I worked in Poland for a while, the city of Wroclaw (pronounced v-ross-wav) which was under German control in the 1930’s and as the city of Breslau actually hosted some of the 1936 Olympic games. While I was working there back in the winter of 1990-91, I took the opportunity with some colleagues, of tasting the local brews. The two Polish beers I can remember were Okocim and Zywiec (pronounced zhiv-i-etz), the rest, during a full afternoon of tasting we found unremittingly awful, to the point where most were poured away after a single sip.
I returned to Poland with friends in the Autumn of 2005, and found a transformed country, modernised, westernised and the beautiful central square in the city of Krakow was ringed by pavement cafés proclaiming Lech and Tyskie beers!
There is an east European folk tale of three brothers, Lech, Czech and Rus who went hunting one day and dispersed, each following a different prey. These brothers went on to found three nations, Lech founded what we now know as Poland, Czech what we know as the Czech Republic and Rus, well you get the drift. Czech was someties known as Bohem, which is the origin of the ancient kingdom of Bohemia.
So, Lech beer has a lot to live up to. It’s brewed by the Kompania Piwowarska (“Brewing Company” in Polish – ‘Piwo’ or ‘Pivo’ is Polish for ‘beer’). The company was formed in 1999, some four years after South African Breweries (now the global SAB Miller corporation) acquired the Lech brewery in Poznan and the Tyskie brewery in Tychy. The story of Polish beers and western investment closely follows the story of the Czech brewing industry I related to in my Staropramen beer review
The Lech brewery in Poznan was founded in 1876, although brewers were recorded in the city as far back as 1440. The brewery was nationalised after the second world war, but investment continued, with a new brewery constructed adjacent to the railway between 1975 and 1980. The new brewery brews a local version of Miller as well and the old brewery building is now a popular shopping mall in Poznan.
The brew itself I’m afraid is disappointing given its heritage, as your pour it there’s a reasonable if uninspiring head. There’s very little hop nose, and while the flavour is well balanced, it veers away from the hops that characterise a classic pilsner to a fairly bland malty brew. As I recall, we enjoyed Lech on Draught while visiting Poland in 2005, but we did prefer Tyskie.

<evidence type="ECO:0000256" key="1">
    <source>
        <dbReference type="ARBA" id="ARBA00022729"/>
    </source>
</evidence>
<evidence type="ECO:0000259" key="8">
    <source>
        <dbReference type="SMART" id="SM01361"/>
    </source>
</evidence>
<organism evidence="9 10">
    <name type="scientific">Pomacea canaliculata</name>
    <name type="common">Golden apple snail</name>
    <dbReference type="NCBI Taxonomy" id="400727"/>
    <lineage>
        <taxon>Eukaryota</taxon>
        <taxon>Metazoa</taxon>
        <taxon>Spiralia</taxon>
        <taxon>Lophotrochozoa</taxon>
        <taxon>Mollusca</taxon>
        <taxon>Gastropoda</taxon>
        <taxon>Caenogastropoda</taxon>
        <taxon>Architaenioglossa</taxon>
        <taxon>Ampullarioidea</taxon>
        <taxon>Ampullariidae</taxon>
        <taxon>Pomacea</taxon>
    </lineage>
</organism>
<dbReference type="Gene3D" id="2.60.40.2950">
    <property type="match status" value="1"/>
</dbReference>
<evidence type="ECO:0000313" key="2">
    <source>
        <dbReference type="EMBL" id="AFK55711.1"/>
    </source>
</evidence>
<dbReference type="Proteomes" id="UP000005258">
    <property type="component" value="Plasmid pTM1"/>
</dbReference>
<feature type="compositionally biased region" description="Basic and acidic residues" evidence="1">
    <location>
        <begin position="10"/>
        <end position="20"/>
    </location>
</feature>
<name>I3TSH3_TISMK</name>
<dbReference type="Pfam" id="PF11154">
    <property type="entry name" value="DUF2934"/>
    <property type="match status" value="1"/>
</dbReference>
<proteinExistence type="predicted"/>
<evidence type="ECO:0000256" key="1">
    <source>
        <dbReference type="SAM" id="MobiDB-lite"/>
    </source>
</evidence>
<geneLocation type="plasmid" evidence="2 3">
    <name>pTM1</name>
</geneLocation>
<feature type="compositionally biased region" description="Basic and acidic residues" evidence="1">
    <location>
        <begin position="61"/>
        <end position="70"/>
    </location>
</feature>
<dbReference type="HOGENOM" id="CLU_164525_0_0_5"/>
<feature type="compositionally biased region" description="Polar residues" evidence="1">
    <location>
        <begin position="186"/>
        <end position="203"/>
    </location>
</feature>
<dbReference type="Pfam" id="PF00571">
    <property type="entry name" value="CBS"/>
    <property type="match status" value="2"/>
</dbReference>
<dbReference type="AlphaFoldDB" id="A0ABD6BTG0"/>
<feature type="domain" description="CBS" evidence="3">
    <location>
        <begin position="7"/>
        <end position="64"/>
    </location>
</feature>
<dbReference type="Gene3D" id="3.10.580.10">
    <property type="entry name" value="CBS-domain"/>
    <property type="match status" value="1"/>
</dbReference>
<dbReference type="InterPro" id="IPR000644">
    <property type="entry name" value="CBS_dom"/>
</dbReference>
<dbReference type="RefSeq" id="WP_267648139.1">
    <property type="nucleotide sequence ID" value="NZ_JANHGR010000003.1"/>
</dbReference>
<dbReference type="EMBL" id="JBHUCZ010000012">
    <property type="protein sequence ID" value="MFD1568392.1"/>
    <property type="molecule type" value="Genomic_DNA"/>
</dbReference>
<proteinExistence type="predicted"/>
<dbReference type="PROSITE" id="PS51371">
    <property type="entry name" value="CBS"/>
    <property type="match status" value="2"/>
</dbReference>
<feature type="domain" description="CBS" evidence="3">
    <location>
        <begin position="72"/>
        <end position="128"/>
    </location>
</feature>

3 stars – I wouldn’t refuse it, but I wouldn’t seek it out.
Tyskie is very much the jewel in SAB Miller’s crown, at least in terms of Polish beers. Brewing has continued at Tychy since the original Ksiazece brewery was founded by the Promnitz family in 1613, although it is almost certain that independent brewers had operated in the town for some time before.
The brewery was considerably enlarged and modernised in 1861 to capitalise on the popularity of pilsner style beers. The enlarged brewery was capable of producing some 2 million gallons of beer a year, one of Europe’s largest at the time.
During the second world war, the brewery was taken over by the occupying German troops and forced to brew beer for them. After the war, the brewery was taken over by its employees on behalf of the state, until its privatisation in 1992. The brewery now produces an impressive 2½ million gallons of beer – a week!
But, as always, is the beer any good?
Well, the first thing you notice is the head, this is a full foaming head that gently subsides, giving a massive burst of hoppy aroma. This one is hops all the way, the closest to Pilsner Urquell I can recall and immensely refreshing. The mouth feel is classic pilsner, the nose and flavour is a splendid blend of rich maltiness and hoppy bite.
Even in Britain on a cold Thursday evening, this transports me back to the pavement cafes in Krakow!
No question, four stars, and yes, this is one beer I would seek out.